Life After Recital

Months and months of planning go into our annual recitals. We pour our hearts and souls into every detail to make sure it is a success and in a matter of a few hours, it is over. This brings on a mix of emotions. We are proud of our students and our team, and we are happy with the outcome, we may feel some stress about something that did not go quite right, and then we get a rush of sadness that it is over. You might also start having anxiety about having to start it all over and try to top what you just did this year.

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Regardless of how you feel as you finish up your Recital, it is essential to take some time to reflect on the entire event. I spend some time the next day reflecting on how I feel and take some time to jot down any notes that I have that I want to share with my team. Our Recital team meets the Wednesday after our Recitals for a Recap meeting. During this meeting, we each weigh in on how we thought the overall event was and then we dive into the details. During this meeting, we take time to go over each major area of the production to see where we won, where we could improve, and where we can adapt for next year.

I like having this meeting right away because everything is still fresh in our minds. I always make sure to celebrate with my team and have genuine positive feedback for the work that they did, the contributions they made, and the effort they put into making things happen. If there was an issue, we talk it over

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and come up with solutions for the next show. We document all of this in our Recital Google Drive so it is easily accessible. This is also the time that we learn if there are any issues that we need to address after the fact to thank a staff member or parent volunteer that went above and beyond, or one that we need to contact regarding something that did not go well. Having this meeting right away does allow us the opportunity to address anything that needs our attention.

During our recap meeting, we break the topics into the main sections of the show.

1. Front of House- Ticket sales, ushers, decor, security, merchandise sales, check-in/check out
2. Backstage-Lining up dancers, dressing rooms, quick change, sound, lights, tech
3. Venue-Staff, schedule, met our needs, followed the schedule, parking, air-conditioning.
4. Overall experience- Feeling of event, staffing, culture, policies, procedures, quality of dances, and choreography.
5. Logistics-Schedule, the timing of arrival, set up, rehearsals, dress rehearsals, any issues with parents or staff, any volunteers or staff to give extra praise, food.

Once we have gone over these details we make a list of things that we will adjust for next time and set reminders in our project management system of the changes and add reminders on the Google calendar as needed. We do a brief discussion about next year’s theme and brainstorm about that before we close out the meeting.

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Once this is over, we take some time off to rest and recoup. It is ok to rest and take some time off for YOU! You deserve it and so does your team. It is important not to just go on autopilot for the remainder of the summer. You want to be sure to keep your momentum going and start making some of the adjustments that you discussed in your meeting. I always set some appointments on my calendar to work on Recital-related items during the summer to keep the momentum going. Summer is a great time to do much of the pre-planning that needs to be done while you have a clear head.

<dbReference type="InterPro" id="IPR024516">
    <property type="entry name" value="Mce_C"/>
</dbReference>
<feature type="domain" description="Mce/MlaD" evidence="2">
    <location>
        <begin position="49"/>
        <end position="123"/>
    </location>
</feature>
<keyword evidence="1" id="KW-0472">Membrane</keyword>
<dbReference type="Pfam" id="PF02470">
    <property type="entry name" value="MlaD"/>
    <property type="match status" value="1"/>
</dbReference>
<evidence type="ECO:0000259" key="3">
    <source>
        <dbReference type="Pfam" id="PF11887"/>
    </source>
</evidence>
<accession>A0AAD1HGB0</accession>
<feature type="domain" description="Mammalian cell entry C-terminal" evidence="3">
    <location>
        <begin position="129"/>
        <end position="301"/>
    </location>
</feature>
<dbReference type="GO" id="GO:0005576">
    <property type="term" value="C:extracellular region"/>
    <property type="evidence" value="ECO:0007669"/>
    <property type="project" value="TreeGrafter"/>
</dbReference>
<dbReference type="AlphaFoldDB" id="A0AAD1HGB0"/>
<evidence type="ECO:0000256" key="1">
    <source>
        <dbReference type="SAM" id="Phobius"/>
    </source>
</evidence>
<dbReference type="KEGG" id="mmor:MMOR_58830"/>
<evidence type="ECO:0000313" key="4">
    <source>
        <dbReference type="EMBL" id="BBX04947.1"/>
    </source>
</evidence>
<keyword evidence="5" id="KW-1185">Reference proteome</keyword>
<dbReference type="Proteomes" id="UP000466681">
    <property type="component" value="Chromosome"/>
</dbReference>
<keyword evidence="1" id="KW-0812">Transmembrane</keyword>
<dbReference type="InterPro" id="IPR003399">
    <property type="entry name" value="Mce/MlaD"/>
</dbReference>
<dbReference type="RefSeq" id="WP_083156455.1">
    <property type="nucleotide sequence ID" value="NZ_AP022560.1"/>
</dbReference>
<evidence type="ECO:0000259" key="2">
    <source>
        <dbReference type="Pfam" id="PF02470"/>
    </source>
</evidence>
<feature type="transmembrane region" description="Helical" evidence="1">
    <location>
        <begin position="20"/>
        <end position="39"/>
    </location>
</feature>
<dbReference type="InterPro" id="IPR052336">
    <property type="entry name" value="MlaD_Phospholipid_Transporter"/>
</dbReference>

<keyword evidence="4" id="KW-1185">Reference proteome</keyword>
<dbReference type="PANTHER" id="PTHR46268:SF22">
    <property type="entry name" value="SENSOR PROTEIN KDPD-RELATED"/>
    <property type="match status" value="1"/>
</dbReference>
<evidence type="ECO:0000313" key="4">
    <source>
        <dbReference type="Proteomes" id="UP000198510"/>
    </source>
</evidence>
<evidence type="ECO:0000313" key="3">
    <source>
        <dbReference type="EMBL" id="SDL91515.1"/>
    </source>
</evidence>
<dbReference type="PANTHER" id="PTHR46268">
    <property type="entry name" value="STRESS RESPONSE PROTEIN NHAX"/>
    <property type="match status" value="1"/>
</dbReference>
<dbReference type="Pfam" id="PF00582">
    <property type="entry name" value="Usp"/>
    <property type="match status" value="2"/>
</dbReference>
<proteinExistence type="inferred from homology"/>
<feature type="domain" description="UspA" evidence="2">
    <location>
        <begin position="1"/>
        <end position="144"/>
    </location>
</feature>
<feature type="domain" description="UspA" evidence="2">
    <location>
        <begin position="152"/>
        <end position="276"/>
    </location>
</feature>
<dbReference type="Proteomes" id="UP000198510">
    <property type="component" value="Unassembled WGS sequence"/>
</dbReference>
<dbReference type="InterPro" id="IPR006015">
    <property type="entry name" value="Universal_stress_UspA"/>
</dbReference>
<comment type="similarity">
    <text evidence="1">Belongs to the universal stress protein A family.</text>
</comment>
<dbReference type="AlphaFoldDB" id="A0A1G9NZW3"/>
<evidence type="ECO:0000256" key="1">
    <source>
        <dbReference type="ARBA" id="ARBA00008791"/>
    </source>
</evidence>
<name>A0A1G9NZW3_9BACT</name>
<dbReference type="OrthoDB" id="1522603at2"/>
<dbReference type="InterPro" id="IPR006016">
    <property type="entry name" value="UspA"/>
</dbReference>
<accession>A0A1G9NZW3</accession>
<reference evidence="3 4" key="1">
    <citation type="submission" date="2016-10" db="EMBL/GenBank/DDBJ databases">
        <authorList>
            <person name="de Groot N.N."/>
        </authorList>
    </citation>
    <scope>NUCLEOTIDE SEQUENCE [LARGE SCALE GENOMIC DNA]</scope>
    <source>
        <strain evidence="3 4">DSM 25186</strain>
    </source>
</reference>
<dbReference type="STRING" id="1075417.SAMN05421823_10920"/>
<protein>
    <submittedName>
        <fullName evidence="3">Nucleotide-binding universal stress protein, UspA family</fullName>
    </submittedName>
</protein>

For our team, we meet every Wednesday to work on a Recital related project and have all of the tasks and projects spread out throughout the year. This makes it all more enjoyable and also ensures we take care of every detail. Recital season is my favorite season and I am one that gets sad when it is over. I love the planning part, but what I love most of all is seeing the kids on stage with their big smiles living their best life. I also love watching our students grow from year to year in not only their dancing but in their confidence as well. If you are like me and get sad when it is over, dive right into planning the next show!!

Enjoy your summer and remember, there is life after the Recital.

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Pam Simpson is the founder, president, and driving force behind Forte Arts Center, which was established in Morris, Illinois in 1993. In addition to building her business from a small, one room studio to a large, multi-location organization that offers dance, tumbling and cheer programs as well as private music lessons, Pam is a leading force in the realm of small business ownership in the dance and tumbling industries as she travels all over the country speaking to and educating for large organizations such as Rhee Gold Company, Dance Teacher Summit, and More Than Just Great Dancing. When not working on her businesses, Pam enjoys spending time with her family and visiting her daughter, who is a performer at Walt Disney World.

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